review: “dragonfly” March 11, 2010Posted by Katie in reviews.
Dragonfly by Julia Golding.
Marshall Cavendish // Hardcover // 390 pages.
Reviewed from library copy.
Two very different lands are about to unite when Princess Taoshira (Tashi to her friends) is told by her four ruling companions that she is to marry Prince Ramil of Gerfal. Their worlds are very different, and currently in a state of flux, waiting for a mutual enemy to strike. When they meet, Tashi and Ramil hate each other immediately. But when they are kidnapped, each of their homeland blames the other. Can these two polar opposites work together to get back to their kingdoms before the whole land turns to war?
I really enjoyed this book — it has been such a long time since I read an incredibly detailed high fantasy novel. (Other than Kristin Cashore’s “Graceling” and “Fire,” I’m only coming up with Tamora Pierce books. If anyone has some high-fantasy reading suggestions, let me know in the comments!)
The incredible detail of the world-building was awesome. I really liked the differences between the two countries and their cultures. Tashi’s world resembles an Asian-style culture; while Ramil’s world is a very typical patriarchal medieval society. (I just checked online — other reviewers have traced Tashi’s world influence to Shogunate Japan, specifically.)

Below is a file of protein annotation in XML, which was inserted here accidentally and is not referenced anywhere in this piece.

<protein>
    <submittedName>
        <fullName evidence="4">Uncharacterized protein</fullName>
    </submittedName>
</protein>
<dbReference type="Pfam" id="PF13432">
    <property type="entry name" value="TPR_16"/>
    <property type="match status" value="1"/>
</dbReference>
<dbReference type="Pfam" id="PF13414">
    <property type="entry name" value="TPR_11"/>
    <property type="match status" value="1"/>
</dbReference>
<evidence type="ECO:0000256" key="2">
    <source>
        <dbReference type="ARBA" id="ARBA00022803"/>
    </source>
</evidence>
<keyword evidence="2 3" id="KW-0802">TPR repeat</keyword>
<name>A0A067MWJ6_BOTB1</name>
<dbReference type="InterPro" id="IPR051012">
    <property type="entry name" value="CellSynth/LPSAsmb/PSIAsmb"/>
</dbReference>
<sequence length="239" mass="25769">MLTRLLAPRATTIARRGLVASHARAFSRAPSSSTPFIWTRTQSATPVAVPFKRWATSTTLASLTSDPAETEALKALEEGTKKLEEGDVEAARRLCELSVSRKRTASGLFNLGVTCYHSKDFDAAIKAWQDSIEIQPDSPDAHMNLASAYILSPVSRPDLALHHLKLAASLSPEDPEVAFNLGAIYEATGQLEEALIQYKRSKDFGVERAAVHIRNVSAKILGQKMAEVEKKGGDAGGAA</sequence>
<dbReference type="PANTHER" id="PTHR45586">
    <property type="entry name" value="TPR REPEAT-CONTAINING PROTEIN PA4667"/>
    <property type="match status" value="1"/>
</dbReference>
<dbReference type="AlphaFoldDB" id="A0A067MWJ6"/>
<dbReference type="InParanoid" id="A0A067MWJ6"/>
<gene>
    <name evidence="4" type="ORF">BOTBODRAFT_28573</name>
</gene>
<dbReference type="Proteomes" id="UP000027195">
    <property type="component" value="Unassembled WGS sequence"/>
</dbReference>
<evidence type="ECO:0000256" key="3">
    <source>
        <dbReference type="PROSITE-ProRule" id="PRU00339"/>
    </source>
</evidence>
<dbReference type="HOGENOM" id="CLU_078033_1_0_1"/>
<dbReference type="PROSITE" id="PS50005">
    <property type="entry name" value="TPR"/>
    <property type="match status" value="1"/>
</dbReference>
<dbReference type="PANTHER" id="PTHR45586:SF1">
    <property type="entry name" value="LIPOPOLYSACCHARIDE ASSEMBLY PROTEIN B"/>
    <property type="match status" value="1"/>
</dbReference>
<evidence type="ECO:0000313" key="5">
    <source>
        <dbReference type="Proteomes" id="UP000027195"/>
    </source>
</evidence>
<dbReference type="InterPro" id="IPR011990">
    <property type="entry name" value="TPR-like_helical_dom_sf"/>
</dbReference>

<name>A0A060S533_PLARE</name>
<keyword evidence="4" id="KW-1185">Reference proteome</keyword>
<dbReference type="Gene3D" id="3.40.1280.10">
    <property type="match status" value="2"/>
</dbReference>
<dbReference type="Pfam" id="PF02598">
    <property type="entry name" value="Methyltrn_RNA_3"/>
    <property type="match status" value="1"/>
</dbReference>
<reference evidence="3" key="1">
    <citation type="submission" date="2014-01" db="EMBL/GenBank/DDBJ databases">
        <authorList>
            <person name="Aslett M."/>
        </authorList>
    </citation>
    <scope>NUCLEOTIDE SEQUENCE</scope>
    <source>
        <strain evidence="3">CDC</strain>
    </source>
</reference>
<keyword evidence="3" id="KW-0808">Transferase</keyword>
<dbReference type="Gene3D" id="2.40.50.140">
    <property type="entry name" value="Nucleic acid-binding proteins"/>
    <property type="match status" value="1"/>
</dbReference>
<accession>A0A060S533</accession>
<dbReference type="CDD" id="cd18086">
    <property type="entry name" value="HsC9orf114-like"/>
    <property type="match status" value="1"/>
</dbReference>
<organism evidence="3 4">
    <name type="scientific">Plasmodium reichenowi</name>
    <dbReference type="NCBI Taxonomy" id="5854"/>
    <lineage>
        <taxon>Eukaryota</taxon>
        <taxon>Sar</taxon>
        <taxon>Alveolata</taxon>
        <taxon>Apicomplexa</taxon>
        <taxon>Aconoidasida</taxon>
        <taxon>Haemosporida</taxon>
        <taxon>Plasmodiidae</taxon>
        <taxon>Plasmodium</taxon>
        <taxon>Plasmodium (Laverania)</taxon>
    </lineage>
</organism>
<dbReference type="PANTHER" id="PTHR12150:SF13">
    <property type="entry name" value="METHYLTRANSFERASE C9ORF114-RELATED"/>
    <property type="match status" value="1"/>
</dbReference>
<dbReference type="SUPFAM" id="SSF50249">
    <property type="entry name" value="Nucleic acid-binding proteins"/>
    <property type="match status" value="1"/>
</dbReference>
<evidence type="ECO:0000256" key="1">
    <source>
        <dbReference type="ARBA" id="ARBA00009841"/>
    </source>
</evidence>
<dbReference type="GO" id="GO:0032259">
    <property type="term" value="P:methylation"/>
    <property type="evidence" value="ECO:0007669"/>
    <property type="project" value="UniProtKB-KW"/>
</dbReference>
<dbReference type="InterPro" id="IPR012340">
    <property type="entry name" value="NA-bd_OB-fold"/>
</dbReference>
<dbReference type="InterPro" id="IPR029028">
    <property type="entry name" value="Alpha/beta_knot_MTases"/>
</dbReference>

Tashi and Ramil are good characters, but a bit archetypal. I felt like I had seen their characters before, and I knew their end result — this did not detract from the story, in my mind. The supporting characters (particularly Yelena, the swordswoman) were bright spots, and I was so glad to see a well-rounded, full cast to complete the world that Golding created.
I was a little bit frustrated that we had a kidnapping plot, followed by an escape, followed by another kidnapping, another escape, another problem. It dragged after a while and I was beginning to wonder exactly how Tashi kept getting out of her scraps by sheer luck. (She really has few skills as a character. She does learn how to ride a horse though.)
Thought this was a great fantasy book to add to public library collections with a large fantasy following. Unfortunately, that’s not for my teens. (But I have added the book to my personal library!)